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Characteristics of impaired awareness after traumatic brain injury

Published online by Cambridge University Press:  01 July 1998

MARK SHERER
Affiliation:
The Institute for Rehabilitation and Research, USA Baylor College of Medicine, Houston, TX, USA
CORWIN BOAKE
Affiliation:
The Institute for Rehabilitation and Research, USA University of Texas Health Science Center at Houston, Houston, TX, USA
ELLEN LEVIN
Affiliation:
The Institute for Rehabilitation and Research, USA Baylor College of Medicine, Houston, TX, USA
BERNARD V. SILVER
Affiliation:
The Institute for Rehabilitation and Research, USA Baylor College of Medicine, Houston, TX, USA
GEORGE RINGHOLZ
Affiliation:
Baylor College of Medicine, Houston, TX, USA
WALTER M. HIGH
Affiliation:
The Institute for Rehabilitation and Research, USA Baylor College of Medicine, Houston, TX, USA

Abstract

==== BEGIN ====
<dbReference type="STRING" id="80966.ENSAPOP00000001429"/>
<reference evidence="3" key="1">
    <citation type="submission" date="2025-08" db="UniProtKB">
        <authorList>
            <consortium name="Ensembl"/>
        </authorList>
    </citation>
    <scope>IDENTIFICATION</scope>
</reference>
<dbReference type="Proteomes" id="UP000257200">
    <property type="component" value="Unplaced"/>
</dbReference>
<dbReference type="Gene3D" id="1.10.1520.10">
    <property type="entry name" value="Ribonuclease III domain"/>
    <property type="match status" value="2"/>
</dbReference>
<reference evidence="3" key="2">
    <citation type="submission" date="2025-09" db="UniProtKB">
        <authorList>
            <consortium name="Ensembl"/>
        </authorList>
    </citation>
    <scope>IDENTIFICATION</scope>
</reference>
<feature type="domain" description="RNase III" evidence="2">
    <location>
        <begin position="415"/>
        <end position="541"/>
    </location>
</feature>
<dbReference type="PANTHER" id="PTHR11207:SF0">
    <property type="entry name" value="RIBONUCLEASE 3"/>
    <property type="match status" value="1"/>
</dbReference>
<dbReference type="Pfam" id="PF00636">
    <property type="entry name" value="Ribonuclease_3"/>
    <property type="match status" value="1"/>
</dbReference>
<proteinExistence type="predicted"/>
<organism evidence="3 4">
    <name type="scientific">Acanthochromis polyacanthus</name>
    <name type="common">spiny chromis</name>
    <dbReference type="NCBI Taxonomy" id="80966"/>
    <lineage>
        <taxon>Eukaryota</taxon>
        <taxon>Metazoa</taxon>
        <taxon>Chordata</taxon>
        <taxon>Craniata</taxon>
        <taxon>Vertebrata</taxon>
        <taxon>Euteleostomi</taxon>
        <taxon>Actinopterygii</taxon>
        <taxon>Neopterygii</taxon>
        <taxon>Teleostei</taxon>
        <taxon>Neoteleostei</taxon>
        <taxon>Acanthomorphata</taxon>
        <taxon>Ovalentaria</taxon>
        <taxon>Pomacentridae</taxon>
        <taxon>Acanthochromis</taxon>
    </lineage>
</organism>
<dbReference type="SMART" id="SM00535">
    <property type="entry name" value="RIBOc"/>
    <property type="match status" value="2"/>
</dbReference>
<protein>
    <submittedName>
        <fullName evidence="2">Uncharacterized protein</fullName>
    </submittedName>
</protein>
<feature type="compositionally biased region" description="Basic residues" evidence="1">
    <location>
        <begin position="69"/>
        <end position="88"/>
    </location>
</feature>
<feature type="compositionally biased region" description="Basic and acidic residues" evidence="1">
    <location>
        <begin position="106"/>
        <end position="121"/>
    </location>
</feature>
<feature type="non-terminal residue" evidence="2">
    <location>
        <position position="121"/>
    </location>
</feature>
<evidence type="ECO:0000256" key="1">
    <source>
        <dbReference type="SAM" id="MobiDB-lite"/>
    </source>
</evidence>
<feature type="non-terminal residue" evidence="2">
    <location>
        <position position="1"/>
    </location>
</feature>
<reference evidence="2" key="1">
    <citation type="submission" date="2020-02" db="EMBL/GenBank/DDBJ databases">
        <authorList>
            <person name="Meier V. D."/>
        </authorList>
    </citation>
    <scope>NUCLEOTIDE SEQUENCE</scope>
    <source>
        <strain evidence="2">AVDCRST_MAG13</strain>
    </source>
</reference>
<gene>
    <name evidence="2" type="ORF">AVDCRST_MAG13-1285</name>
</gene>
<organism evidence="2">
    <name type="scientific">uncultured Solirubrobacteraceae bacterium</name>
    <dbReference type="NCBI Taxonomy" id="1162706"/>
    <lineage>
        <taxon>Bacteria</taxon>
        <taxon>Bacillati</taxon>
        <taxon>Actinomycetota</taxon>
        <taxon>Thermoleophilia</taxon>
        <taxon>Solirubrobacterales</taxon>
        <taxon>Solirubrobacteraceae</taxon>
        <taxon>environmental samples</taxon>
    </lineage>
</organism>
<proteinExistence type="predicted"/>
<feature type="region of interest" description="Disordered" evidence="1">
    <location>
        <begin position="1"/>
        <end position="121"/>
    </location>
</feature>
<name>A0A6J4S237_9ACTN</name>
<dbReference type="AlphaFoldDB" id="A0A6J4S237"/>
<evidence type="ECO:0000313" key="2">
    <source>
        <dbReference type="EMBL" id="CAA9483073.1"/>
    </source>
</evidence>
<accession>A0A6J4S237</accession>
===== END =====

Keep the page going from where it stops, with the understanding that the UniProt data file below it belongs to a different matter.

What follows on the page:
Impaired awareness of the effects of brain injury is a commonly observed and poorly understood finding in traumatic brain injury survivors. Nonetheless, impaired awareness has been identified as a major factor in determining outcome for traumatic brain injury survivors. Review of previous studies of impaired awareness in this patient population revealed a number of preliminary findings regarding the nature of this phenomenon. The present paper presents the results of 2 new studies with a total of 111 traumatic brain injury patients conducted to bring further clarity to this area. Findings confirmed and extended many results of previous investigations. Specific findings included patient overestimation of functioning as compared to family member ratings, patient report of greater physical than nonphysical impairment, greater patient–family agreement on specific ratings of patient functioning than on general ratings, greater agreement of family and clinician ratings of patient functioning with each other than with patient self-ratings, and partial disagreement of different methods of measuring impaired awareness. (JINS, 1998, 4, 380–387.)

Type
Research Article
Copyright
© 1998 The International Neuropsychological Society

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